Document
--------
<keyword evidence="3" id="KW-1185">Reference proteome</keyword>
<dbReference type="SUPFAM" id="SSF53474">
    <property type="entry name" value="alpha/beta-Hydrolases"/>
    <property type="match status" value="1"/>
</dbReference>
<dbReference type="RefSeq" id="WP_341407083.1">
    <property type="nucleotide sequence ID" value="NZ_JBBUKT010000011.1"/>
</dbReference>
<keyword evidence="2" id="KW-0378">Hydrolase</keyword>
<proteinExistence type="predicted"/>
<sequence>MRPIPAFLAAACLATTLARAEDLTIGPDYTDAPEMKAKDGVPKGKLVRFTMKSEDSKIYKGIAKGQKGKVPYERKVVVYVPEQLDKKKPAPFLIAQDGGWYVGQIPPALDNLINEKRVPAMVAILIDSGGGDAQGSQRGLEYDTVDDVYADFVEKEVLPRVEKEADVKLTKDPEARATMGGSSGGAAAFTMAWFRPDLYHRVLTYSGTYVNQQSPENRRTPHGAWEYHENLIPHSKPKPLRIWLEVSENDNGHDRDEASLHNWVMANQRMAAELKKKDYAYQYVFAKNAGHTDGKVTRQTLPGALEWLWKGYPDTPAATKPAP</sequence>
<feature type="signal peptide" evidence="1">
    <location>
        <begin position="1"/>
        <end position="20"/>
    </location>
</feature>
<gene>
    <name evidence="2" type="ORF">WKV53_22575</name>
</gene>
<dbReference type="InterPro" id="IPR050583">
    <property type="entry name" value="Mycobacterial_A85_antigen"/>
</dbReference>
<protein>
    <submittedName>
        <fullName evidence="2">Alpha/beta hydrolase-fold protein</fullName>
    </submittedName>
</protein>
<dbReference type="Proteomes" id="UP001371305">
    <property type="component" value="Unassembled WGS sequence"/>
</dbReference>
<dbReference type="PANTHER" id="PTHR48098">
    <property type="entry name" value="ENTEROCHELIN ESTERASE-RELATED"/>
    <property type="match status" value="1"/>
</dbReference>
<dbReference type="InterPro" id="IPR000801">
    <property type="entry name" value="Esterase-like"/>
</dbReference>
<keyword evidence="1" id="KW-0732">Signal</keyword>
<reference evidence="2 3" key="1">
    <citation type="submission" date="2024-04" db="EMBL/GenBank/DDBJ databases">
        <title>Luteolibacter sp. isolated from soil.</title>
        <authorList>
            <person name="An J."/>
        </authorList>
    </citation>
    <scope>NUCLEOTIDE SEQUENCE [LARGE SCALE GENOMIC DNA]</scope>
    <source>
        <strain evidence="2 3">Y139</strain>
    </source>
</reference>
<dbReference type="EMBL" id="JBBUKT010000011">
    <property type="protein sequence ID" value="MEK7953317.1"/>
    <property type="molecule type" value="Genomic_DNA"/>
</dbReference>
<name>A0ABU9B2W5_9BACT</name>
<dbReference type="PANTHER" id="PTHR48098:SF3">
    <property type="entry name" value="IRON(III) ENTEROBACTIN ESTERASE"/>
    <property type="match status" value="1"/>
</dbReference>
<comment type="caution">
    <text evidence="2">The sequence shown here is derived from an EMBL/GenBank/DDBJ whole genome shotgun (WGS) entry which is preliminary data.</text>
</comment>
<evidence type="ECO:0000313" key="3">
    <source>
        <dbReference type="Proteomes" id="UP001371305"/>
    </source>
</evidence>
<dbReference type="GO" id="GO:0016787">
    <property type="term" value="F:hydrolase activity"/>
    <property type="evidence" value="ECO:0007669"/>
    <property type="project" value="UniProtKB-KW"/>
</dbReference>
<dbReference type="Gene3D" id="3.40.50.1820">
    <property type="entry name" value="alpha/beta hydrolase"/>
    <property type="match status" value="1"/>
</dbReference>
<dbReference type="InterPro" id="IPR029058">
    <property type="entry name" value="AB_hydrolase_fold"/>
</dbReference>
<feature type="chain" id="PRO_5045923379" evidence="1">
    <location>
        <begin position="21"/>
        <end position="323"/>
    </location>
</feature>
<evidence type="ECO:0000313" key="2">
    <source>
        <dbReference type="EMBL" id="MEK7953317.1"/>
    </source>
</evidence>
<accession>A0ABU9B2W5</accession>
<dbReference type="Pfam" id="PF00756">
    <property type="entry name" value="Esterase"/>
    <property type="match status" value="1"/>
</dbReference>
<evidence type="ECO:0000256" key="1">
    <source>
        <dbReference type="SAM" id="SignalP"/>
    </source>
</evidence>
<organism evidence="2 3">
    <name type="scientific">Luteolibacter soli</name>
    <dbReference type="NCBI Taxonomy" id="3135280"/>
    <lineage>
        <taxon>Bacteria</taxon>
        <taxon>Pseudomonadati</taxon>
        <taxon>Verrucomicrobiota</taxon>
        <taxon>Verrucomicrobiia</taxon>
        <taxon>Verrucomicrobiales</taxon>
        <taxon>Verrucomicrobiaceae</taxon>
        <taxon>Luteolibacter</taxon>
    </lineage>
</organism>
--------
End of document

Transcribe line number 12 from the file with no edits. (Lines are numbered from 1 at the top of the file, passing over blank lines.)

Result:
<feature type="signal peptide" evidence="1">